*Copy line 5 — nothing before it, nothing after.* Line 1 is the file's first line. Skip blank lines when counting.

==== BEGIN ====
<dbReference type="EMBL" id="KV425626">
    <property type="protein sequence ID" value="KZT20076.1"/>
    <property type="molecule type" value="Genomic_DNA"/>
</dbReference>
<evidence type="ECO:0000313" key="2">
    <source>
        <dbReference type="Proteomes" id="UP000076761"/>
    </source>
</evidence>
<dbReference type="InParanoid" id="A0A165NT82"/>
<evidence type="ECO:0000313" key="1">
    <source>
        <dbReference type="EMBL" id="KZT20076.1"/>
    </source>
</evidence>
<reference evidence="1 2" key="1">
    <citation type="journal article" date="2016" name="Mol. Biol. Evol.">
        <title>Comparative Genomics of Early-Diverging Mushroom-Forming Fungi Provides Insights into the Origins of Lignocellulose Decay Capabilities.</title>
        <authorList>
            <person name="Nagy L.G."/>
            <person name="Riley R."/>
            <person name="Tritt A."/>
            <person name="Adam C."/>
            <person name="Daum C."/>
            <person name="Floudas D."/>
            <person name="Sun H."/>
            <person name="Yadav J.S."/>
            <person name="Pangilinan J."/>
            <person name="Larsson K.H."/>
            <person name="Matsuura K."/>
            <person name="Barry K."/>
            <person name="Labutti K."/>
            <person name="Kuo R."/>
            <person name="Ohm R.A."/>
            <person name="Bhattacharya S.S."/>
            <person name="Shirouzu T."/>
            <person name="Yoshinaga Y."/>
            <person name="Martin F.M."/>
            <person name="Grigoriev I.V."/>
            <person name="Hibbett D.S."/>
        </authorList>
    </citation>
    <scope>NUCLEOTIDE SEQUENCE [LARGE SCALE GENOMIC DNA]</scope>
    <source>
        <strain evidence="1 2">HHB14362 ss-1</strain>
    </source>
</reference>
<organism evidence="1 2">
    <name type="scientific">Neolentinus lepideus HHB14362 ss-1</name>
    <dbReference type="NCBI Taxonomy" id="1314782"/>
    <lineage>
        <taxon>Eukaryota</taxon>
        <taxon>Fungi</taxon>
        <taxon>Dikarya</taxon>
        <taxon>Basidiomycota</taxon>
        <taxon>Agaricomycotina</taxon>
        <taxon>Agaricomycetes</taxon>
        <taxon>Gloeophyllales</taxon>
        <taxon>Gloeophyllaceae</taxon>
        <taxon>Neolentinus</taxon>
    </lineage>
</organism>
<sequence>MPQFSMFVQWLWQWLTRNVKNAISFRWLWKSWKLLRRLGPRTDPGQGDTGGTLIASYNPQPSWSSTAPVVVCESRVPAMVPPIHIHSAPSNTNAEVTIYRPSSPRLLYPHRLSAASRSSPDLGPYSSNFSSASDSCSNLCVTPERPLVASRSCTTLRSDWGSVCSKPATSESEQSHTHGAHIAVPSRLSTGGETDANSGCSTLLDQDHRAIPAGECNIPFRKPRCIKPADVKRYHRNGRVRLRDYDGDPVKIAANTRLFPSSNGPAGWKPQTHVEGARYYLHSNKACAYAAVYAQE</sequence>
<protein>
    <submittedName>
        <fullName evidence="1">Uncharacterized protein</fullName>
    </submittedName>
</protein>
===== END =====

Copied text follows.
<evidence type="ECO:0000313" key="2">